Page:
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Atmanirbhar Bharat: An analysis of its impact on FDI


This article deals with the core analysis of the relation of Atmanirbhar Bharat with FDI and its impact on FDI by busting the clouds of the myth about Atmanirbharta curbing the FDI and FDI in atmanirbharta is like a pebble in the rice. Hence it proposes the aim and objective to analyze the relation between Atmanirbhar Bharat and FDI following with the challenges and benefits derived through case studies of the Pharmacy sector, Telecom sector, tax laws implementation etc. The concept of Atmanirbhar Bharat came as a silver lining in the dark clouds of Covid-19 which invoked the more innovative side of both the policymakers and the businesses alike to come up with ideas to smooth out the rough road of the economy was going through integrating the concept of FDI which is simultaneously important for the development of any country is also dealt.

Keywords- Atmanirbhar Bharat (ANB), FDI, self-reliance, Covid-19, vaccine.


· What is Atmanirbhar Bharat

It is brought in the similar pattern as in 1991 LPG[1] was launched due to Fiscal and BOP[2] crisis as in the alike manner when the whole world is going through the COVID-19 crisis it gave a new concept of self-reliance in few sectors and become a global supplier. The idea behind ANBis not looking to become an isolated country but is to ensure that country can arise as the new Global supplierCentre of all-new complex modern supply chains.[3]

· Role of FDI in furthering the aim of Atmanirbhar Bharat.

Where the launch of ANB birthed an idea into the minds of people that it might curb the flow of FDI into the country to promote self-reliance, the data only shows otherwise. Even during the COVID-19 pandemic, the country has attracted over USD 22 billion worth of Foreign Direct Investments, most of which has come through the automatic route.[4] Investments in various firms, till June 2020 had more than doubled over the same period last year to $1,700 million.[5] While a large chunk of these investments went to the financial sector, it will not be the focus of this article. Here, we will look upon the industry that thrives to keep others thriving.

The curious case of Pharmaceutical & Health Sector

India, besides its huge population and ever-increasing love for Bollywood, is also known for its relatively affordable healthcare. While the costs have become prohibitive over the years, the fact remains that healthcare in India is still much more affordable than in several other countries.[6] To compensate and fairly serve the medical needs of the population of the country, India produces the largest amount of vaccines in the world, occupying a 20% share in global supply by volume.[7] The need of the hour called for the production of such a vaccine which could be produced at a mass scale while also being relatively affordable. When Bill & Melinda Gates Foundation signed a grant of $150 Million to The Serum Institute of India,[8] The world's largest vaccine manufacturer by volume and sales,[9] to manufacture a possible vaccine for COVID-19, this deal seemed to fall perfectly in place with the concept of ANB – aiming to serve the global and national needs, while manufacturing locally. Serum Institute is in further talks to raise up to $1 Billion for development of a said vaccine.[10] Meanwhile, Beximco Pharmaceuticals has also invested a substantial amount in the SII for priority access to COVID-19 vaccines.[11] Panacea Biotec also got funding from US-based RefanaInc to develop a vaccine.[12] Indian pharmaceutical firms becoming a favourite contender for the manufacturing of a possible vaccine shocked no one considering the country is home to more than 3,000 pharma companies with a network of over 10,500 manufacturing facilities.[13] What did come as a surprising blessing was the traction Indian medical devices industry received. The current market size of the medical devices industry in India is estimated to be $11 billion, 75% of which relies upon imports.[14] Just before the coronavirus outbreak happened in the country, India had no factory that produced Personal Protective Equipment (PPE) kits, today it has over 600 companies that are certified to produce PPEs, whose global market worth is expected to be over $92.5 billion by 2025, that’s a growth of 56 times in 60 days.[15]Molbio Diagnostics, a company that produces portable diagnostics kit that can over 22 infectious diseases (including covid-19) received a funding of Rs. 240 Crores.[16] Several other home-grown companies like HuWel, My Lab Discovery Solutions and Nocca Robotics are also engaged in talk of funding.[17]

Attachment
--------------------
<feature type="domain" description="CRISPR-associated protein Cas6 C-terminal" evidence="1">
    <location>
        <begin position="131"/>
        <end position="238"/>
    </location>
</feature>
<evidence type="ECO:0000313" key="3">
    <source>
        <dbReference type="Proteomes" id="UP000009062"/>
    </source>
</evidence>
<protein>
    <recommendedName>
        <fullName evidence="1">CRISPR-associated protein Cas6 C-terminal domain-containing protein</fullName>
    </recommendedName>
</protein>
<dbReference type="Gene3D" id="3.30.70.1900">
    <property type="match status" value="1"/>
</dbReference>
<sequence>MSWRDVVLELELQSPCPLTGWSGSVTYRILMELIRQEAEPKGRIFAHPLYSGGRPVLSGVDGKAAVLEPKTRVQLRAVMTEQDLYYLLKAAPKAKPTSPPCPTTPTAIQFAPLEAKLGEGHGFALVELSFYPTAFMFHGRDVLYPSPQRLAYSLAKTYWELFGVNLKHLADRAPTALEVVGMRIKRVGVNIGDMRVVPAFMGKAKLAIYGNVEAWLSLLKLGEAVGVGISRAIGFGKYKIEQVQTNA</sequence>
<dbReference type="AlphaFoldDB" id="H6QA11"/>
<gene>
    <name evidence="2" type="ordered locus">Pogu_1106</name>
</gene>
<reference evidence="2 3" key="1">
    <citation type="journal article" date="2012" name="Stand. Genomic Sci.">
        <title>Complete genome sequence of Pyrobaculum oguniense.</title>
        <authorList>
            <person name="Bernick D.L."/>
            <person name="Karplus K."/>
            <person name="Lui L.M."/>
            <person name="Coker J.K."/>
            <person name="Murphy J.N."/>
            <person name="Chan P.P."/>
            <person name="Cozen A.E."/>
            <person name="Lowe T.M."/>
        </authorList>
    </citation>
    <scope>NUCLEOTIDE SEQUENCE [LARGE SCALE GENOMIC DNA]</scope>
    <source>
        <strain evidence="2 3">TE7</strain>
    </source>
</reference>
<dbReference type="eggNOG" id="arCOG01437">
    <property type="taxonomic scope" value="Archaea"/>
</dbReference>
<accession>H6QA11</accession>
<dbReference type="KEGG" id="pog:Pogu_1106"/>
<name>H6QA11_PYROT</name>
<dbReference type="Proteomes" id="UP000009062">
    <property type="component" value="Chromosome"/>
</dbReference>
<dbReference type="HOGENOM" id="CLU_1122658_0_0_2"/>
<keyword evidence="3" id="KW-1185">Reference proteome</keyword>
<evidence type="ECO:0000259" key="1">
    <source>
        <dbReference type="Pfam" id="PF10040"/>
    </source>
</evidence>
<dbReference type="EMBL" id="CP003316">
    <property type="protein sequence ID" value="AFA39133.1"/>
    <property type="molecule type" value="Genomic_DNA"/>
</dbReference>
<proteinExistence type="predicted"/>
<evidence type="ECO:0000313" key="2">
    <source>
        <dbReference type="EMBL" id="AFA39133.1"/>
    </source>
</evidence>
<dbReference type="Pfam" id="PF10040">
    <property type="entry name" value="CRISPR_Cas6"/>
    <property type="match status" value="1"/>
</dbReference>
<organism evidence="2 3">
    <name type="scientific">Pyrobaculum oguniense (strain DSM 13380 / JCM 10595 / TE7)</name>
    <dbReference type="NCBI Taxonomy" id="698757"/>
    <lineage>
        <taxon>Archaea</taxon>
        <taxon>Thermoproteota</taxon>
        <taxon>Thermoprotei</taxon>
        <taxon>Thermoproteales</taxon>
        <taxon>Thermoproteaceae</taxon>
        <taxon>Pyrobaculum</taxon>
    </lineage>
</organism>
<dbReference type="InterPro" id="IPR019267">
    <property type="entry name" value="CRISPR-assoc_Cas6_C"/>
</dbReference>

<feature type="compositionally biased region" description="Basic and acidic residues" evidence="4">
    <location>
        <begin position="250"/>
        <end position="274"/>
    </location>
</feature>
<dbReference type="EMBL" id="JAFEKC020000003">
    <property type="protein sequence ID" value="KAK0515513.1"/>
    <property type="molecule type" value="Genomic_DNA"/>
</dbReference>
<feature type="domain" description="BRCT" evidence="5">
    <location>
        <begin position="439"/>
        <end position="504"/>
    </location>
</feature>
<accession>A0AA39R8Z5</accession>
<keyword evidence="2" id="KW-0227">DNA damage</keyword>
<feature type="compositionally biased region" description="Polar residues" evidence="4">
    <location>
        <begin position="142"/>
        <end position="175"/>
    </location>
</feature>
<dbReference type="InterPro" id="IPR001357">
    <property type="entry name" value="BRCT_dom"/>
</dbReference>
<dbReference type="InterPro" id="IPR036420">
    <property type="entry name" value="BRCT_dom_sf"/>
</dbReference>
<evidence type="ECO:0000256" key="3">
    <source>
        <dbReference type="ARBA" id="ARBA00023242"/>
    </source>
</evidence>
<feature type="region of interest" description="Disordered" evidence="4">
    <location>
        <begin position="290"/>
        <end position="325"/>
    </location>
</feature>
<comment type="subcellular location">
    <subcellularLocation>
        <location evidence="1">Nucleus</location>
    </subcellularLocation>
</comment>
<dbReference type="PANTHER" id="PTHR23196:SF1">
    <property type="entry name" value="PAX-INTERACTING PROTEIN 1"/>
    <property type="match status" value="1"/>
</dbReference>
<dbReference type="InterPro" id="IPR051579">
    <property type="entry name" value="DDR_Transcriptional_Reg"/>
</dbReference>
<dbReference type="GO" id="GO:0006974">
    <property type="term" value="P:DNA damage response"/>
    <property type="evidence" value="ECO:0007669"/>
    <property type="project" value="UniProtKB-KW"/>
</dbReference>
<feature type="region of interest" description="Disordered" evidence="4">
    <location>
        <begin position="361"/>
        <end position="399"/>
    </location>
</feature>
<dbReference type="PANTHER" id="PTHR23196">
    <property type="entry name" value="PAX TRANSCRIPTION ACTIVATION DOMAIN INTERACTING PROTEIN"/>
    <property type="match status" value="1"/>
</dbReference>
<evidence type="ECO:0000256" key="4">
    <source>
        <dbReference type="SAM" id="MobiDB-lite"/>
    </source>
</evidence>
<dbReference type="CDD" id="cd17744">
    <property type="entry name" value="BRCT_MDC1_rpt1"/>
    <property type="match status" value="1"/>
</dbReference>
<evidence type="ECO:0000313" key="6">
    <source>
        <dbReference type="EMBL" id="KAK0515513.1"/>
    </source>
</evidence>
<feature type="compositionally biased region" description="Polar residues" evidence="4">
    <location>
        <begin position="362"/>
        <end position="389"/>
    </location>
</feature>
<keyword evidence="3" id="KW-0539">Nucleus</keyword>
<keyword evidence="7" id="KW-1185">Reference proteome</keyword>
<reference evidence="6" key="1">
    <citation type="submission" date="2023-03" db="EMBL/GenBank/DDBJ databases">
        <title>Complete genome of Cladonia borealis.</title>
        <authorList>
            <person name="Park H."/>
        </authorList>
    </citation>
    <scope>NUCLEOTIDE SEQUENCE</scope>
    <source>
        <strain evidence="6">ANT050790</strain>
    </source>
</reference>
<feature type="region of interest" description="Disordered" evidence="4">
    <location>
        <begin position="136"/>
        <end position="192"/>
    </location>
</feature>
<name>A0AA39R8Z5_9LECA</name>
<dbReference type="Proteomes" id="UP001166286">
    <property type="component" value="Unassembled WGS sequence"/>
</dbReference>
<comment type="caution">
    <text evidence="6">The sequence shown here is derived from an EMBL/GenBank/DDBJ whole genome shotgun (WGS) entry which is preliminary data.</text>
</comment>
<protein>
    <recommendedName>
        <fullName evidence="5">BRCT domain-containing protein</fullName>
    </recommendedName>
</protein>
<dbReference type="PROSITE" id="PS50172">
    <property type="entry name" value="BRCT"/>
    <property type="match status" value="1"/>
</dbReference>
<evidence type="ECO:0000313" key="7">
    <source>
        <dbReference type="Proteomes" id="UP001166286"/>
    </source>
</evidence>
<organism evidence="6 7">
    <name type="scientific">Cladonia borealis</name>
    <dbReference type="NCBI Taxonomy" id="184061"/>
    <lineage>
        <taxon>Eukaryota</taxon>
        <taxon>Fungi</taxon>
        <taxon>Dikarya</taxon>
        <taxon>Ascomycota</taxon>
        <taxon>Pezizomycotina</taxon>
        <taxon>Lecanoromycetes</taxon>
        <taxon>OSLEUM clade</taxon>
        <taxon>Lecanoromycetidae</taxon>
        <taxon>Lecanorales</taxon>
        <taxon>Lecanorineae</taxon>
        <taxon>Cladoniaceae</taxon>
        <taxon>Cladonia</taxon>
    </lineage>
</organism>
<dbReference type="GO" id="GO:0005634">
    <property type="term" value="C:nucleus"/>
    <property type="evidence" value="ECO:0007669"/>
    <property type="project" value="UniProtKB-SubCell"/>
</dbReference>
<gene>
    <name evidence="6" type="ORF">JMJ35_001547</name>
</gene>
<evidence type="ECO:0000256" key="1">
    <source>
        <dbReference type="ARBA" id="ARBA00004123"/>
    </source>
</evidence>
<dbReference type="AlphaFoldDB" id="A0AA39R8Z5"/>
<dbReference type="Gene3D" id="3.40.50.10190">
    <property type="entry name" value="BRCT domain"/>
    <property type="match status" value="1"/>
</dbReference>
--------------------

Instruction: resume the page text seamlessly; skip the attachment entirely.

Challenges to achieve the goal of Atmanirbhar Bharat in context to FDI

· Case 1

The FDI inflow in the UK as a percentage of GDP has been decreasing since decades, along with M&A inflow since 2016. According to ONS[18], the M&A of other foreign countries have been facing continuous downfall which is again a big setback for FDI. Naturally, this led towards the decrease of GDP and therefore decreases in FDI and a decrease in employment rate as shown in figure 1.[19]

Similarly, India is also facing the same graph according to which the FDI in the percentage of GDP is decreasing continuously since a decade[20] also the graph of inflows of Merger & Acquisition have also decreased to approx. 2/3rd of the last year which is 38.1 Billion Dollar which is 14.1% of decline since the first half of 2019 to the first part of 2020[21]. Observing the similar module of UK if India would also bring a market revolution through ANB concept it would be a tough challenge to stabilize or increase investments from foreign companies when the GDP and the M&A activities are falling apart and having a contradictory outlook from the structure of the ANB Concept.